Duluth, Minnesota (OpEdNews) June 13, 2018: My favorite scholar is the late American Jesuit Renaissance specialist and polymath Walter J. Ong (1912-2003; Ph.D. in English, Harvard University, 1955) of Saint Louis University (SLU), the Jesuit university in St. Louis, Missouri (USA). Over the years, I took five courses from him at SLU.
Ong's massively researched doctoral dissertation was published, slightly revised, in two volumes by Harvard University Press in 1958: (1) Ramus, Method, and the Decay of Dialogue: From the Art of Discourse to the Art of Reason (as in the Age of Reason -- also known as the Enlightenment) and (2) Ramus and Talon Inventory (an annotated bibliography of 750 or so Ramus-related volumes that Ong tracked down in more than 100 libraries in the British Isles and Continental Europe). Ong's dissertation involved a study of the verbal arts of grammar, rhetoric, and logic (or dialectic) centering on the influential work of the French logician and educational reformer and Protestant martyr Peter Ramus (1515-1572). Ramus' dialectic was the center of the curriculum not only at Cambridge University in East Anglia, but also in Harvard College (founded in 1636) in the Massachusetts Bay Colony.
In Ong's all-important 1958 book Ramus, Method, and the Decay of Dialogue, Ong works with the visual-aural contrast that he explicitly acknowledges (page 338, note 54) borrowing from the prolific French Catholic philosopher Louis Lavelle (1883-1951). In Lavelle's lifetime, he was well-known not only in France but also elsewhere in Europe -- but not so much in the United States, not even among college-educated American Catholics.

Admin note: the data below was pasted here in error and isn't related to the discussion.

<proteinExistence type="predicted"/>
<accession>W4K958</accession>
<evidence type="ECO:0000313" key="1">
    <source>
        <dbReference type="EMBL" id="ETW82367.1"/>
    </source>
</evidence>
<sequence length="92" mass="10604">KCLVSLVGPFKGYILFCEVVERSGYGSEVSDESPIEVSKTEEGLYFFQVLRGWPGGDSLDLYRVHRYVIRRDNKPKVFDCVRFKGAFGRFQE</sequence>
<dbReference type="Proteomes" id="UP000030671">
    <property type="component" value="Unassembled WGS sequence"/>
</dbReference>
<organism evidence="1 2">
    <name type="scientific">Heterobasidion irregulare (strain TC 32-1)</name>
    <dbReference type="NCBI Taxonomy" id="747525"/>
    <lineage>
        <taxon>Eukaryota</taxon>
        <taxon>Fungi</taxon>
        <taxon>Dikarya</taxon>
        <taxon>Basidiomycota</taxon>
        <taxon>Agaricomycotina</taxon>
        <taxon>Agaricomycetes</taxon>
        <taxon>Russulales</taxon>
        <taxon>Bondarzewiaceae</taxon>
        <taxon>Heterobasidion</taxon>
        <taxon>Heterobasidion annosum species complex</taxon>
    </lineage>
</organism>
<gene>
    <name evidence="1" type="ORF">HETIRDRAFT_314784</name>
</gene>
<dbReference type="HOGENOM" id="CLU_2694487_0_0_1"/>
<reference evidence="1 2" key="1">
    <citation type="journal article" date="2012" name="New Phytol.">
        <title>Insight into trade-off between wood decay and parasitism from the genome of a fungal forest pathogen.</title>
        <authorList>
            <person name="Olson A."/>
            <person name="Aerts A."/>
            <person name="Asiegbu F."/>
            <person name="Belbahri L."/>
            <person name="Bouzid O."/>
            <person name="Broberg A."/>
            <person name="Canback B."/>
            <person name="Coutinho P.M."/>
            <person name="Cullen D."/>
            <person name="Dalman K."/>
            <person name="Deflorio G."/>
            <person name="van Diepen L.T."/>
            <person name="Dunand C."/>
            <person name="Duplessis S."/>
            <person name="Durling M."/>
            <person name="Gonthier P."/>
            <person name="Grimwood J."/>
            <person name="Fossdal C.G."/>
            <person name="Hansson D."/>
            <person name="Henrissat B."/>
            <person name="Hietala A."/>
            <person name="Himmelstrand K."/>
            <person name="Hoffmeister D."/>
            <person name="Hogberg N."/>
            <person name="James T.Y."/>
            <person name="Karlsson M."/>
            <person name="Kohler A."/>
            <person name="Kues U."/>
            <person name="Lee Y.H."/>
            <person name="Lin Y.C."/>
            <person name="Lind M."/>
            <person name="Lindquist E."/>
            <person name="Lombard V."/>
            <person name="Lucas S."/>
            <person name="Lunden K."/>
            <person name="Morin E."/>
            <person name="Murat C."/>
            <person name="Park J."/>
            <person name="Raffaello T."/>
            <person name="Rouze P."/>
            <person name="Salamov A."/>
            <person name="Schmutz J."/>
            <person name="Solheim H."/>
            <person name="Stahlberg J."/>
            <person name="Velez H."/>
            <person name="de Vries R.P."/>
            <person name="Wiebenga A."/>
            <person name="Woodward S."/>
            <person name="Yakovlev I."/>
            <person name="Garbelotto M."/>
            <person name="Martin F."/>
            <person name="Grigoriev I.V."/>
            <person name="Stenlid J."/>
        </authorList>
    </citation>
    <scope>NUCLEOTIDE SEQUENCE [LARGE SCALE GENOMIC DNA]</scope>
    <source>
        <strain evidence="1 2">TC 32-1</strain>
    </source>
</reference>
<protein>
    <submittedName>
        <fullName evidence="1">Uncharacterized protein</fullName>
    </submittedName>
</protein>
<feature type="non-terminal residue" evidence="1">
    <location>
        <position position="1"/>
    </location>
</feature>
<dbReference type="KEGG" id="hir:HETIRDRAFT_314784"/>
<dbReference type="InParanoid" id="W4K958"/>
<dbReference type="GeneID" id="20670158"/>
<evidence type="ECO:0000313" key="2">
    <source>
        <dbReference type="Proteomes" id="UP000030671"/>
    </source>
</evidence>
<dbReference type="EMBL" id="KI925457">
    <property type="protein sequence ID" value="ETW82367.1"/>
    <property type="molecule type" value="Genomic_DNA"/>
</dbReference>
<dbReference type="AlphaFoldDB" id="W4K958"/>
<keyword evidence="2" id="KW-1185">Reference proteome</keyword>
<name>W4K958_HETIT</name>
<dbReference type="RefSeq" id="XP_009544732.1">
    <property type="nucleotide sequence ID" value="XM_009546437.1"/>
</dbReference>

The prolific American Catholic philosophy professor James Collins (1917-1985; Ph.D. in philosophy, Catholic University of America, 1944) of Saint Louis University published an article about Lavelle's work: "Louis Lavelle on Human Participation" in the Philosophical Review, volume 56, number 2 (March 1947): pages 156-183. When Ong's two Ramus books were published in 1958, Collins published a perceptive review of them in the Jesuit-sponsored magazine America, volume 101 (April 4, 1959): pages 37-39.
Now, the visual-aural contrast that Ong borrowed from Lavelle became the decisive hallmark of Ong's mature thought. For example, he extends the visual-aural contrast in his article "World as View and World as Event" in the American Anthropologist, volume 71, number 4 (August 1969): pages 634-647. The world-as-event sense of life is manifested in animism and in the texts in the Christian Bible. The world-as-view sense of life is manifested in the philosophy of Plato and Aristotle and the Western tradition of philosophical thought -- and in modern science.
The American anthropologist David M. Smith of the University of Minnesota Duluth explores Ong's 1969 article in his essay "World as Event: Aspects of Chipewyan Ontology" in the book Circumpolar Animism and Shamanism, edited by T. Yamada and T. Irimoto (Sapporo, Japan: Hokkaido University Press, 1997, pages 67-91); reprinted in the anthology Of Ong and Media Ecology, edited by me and Paul A. Soukup (Hampton Press, 2012, pages 117-141). (The Chipewyan people live in Canada.)